How To Make a Flower Moth
How to make a decorative moth with real flowers and oven-baked clay.
This tutorial is inspired by the incredible giant flower moth Henck and Yan made in episode one of The Big Flower Fight on Netflix. These clay moths might not be quite as impressive in scale, but on the other hand, they’re easier to display in your front room. A single moth looks lovely popped in a vase on its own, or you could make several and scatter them through your floral arrangements.
What you will need:
White oven-bake modelling clay – I used Fimo polymer clay
A selection of flowers & petals
A sturdy twig or thin branch – branches from a lilac tree are perfect
Uncoated craft or flower wire – don’t use anything wrapped in rubber as it will melt in the oven!
Sharp scissors and/or wire cutters
Acrylic craft paints
A fine paint brush
Kitchen roll or tissues
First layout your clay on a sheet of baking paper, cut a piece of clay off the block and roll it to a thickness of around 4mm. Cut out a rough semi-circle - this will be the moth’s wings.
Use some of the leftover clay to make the moth’s body, shaping the tip. Attach the body to the wings. To do this, place the body in the centre of the wings, then press down the edges of the body all the way around, and go over to smooth. Cut away the bottom inside corners of the wings, and smooth the edges.
Now start pressing patterns into your clay, using petals and stalks to create interesting effects. Gently peel off the petals using your fingers or tweezers, leaving the pattern behind in the clay. Keep inlaying pattern and texture using different flowers.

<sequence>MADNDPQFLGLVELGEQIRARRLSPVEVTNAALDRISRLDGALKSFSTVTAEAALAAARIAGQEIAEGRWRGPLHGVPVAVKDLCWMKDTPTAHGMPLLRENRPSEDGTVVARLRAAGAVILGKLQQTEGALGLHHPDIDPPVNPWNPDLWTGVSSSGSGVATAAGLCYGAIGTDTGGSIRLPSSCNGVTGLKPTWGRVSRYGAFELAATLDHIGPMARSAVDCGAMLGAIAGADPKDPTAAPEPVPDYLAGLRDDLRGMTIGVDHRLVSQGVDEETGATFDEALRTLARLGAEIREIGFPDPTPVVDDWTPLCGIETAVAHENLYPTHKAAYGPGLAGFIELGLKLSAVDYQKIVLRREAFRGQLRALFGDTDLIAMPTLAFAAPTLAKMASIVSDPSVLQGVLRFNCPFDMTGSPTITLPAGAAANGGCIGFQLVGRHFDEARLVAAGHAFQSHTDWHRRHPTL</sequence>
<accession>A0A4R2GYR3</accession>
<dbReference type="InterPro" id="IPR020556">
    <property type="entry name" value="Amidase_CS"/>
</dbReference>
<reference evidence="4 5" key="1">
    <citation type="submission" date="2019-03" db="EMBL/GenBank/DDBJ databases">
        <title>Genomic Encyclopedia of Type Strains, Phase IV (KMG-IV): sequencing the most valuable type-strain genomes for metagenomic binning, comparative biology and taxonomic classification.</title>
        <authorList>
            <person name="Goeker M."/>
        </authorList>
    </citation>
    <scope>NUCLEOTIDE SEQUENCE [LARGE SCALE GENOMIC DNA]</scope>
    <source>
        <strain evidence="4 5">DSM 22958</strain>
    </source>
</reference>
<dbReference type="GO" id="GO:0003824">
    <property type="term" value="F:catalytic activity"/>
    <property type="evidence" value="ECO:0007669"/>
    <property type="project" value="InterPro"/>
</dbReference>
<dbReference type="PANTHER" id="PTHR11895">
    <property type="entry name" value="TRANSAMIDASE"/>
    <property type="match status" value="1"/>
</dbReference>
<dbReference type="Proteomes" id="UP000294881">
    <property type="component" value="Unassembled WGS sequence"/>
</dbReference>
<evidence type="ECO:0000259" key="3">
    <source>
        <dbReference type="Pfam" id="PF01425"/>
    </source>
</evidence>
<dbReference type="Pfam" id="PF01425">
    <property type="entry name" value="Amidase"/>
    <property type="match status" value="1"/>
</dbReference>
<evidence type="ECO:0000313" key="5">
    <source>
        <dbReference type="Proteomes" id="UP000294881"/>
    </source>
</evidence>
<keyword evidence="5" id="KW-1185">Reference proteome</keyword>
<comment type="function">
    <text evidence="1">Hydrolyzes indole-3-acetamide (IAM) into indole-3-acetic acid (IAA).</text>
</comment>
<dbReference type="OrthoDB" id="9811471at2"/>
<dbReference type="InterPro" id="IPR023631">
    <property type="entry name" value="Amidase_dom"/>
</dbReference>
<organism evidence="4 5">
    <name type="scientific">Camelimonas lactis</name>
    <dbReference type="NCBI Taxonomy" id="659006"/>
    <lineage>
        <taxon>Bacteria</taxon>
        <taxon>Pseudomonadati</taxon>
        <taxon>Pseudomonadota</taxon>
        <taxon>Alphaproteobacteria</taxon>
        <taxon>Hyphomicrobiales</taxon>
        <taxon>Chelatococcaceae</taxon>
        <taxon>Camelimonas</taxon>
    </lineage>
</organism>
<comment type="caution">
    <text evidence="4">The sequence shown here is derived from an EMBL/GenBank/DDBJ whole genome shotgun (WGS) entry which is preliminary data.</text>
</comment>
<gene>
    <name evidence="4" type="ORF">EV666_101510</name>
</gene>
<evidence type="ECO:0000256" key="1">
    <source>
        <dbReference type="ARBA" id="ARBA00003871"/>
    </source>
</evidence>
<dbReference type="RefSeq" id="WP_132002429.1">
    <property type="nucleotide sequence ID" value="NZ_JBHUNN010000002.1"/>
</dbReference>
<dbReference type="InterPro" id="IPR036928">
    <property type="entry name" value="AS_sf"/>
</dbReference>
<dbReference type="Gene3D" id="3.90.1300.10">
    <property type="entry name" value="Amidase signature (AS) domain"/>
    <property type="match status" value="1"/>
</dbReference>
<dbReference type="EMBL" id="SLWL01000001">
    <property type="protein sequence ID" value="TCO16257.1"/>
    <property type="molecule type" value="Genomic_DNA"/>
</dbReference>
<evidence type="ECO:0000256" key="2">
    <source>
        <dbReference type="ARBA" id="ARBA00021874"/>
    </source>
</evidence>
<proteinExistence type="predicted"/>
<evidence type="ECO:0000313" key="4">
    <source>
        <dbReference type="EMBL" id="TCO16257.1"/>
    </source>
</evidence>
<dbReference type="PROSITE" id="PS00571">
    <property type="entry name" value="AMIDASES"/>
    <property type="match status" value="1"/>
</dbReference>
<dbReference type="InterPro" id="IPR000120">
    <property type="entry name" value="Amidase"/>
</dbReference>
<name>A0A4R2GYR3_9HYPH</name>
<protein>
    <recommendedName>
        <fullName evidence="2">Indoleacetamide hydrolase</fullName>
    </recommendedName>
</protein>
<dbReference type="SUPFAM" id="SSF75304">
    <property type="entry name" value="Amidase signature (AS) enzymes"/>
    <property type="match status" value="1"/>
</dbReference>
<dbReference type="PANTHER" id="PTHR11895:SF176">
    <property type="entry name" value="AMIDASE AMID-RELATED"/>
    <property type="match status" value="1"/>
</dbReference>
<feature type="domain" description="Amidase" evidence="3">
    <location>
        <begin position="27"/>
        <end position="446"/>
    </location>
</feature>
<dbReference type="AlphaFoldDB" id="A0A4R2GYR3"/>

Roll two tiny balls of clay for the moth’s eyes and attach them to the moth’s head. Make the antennae by cutting a piece of wire, bending it over and cutting it in half to create two smaller pieces that are each the same size. Push them gently into the moth’s head by its eyes.
Cut another longer piece of wire (around 20cm). Insert the wire gently into the moth’s body at the bottom, pushing it up as far as you can – be careful here as it can easily poke out of the clay. If it does, just push the clay back over to cover over the hole.
Cut the baking paper around the moth and slide it on to a baking tray. Bake in the oven according to the instructions on the packet. I baked mine for 20 minutes at 130 degrees.
Once cool, you can start painting. Use acrylic paints, diluted with water for a natural watercolour effect. Build up the paint in layers, using moths, flowers and the patterns on the clay as inspiration. Once dry, you can choose to varnish your moth to protect the paint if you want to (I didn’t).
Take a sturdy twig or branch (something like lilac once the flowers have faded works well). Position to moth at the top of the branch and wrap the wire around the stem several times to secure it.